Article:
GW Libraries: Exhibits


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The modern-day Orient is home to many languages. Arabic is spoken throughout the region, although there are also many Turkish, Persian, and Hebrew speakers. Arabic is typically associated with the Middle East and, in turn, with Islam, although the majority of the Muslim people of the world do not live in the Middle East and do not speak Arabic. 

Arabic is an ancient language, and the oldest inscription of classical Arabic writing dates back to 328 AD. Hebrew and Farsi are even older, and the region is also home to many languages that have long since disappeared, such as Babylonian and Phoenician. The Arabic language has had a profound effect on and been affected by a number of other regional languages. Hebrew, like Arabic, is a Semitic language, and they share many words and enjoy a similar grammatical structure. Amharic, spoken primarily in Ethiopia, is the second-most spoken Semitic language in the world after Arabic, and the ancient language Aramaic is also Semitic. Other, non-Semitic languages have also been deeply affected by Arabic. The Turkish language was written in Arabic script for centuries, and many Arabic words exist within the Turkish language. Farsi and Urdu are also written in Arabic script and frequently employ Arabic vocabulary.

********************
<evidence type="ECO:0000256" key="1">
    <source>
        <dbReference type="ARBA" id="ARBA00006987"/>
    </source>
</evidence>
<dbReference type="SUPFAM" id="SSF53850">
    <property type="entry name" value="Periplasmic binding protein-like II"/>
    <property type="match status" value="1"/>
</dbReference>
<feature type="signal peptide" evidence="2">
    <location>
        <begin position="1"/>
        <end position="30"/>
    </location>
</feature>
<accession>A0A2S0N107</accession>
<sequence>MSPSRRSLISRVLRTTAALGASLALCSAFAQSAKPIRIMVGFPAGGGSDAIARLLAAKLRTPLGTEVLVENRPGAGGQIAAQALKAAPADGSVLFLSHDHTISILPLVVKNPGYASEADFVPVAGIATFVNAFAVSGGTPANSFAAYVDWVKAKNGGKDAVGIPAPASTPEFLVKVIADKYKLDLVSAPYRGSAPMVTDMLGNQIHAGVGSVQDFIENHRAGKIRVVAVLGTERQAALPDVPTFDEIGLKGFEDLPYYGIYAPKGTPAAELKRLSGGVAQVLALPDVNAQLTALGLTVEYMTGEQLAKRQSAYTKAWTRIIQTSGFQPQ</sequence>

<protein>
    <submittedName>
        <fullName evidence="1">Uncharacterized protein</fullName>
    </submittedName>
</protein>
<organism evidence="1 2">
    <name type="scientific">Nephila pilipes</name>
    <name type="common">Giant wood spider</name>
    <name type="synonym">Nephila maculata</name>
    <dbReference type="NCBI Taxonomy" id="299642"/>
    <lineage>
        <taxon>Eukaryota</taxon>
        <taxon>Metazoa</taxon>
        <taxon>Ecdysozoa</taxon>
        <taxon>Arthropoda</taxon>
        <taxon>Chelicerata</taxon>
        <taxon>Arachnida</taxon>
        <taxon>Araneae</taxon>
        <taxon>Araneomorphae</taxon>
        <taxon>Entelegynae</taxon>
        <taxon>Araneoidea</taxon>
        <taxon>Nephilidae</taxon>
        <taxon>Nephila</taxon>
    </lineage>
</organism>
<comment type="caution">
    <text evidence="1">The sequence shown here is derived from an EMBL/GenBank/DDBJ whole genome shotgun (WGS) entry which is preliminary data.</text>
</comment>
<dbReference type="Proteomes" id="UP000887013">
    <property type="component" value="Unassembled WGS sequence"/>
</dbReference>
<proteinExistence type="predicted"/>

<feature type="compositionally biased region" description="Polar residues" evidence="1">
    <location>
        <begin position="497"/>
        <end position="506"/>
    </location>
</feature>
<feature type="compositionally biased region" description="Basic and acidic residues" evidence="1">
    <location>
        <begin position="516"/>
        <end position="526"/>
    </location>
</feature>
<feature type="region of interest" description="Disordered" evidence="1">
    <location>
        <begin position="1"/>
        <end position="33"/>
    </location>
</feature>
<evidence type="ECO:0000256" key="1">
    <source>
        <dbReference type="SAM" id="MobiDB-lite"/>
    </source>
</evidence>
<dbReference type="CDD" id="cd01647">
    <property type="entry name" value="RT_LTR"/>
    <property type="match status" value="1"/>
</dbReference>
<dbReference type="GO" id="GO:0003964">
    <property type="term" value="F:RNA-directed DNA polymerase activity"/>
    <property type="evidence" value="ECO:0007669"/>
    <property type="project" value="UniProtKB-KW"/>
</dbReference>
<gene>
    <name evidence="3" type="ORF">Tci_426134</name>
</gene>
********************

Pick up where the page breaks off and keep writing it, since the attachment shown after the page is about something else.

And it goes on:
The books within this section offer insight into many of the languages of the Orient. While some of the writings are instructive and would be useful for language students, these books are also valuable in that they demonstrate how Orientalists approached linguistic study. Their writings are methodical, academic, and detailed; these texts are not designed to be read by the curious, but rather the studious. 

The following page showcases a representative sample of the texts that deal with language:


The entire Cultural Imaginings collection can be accessed here: Cultural Imaginings on DSpace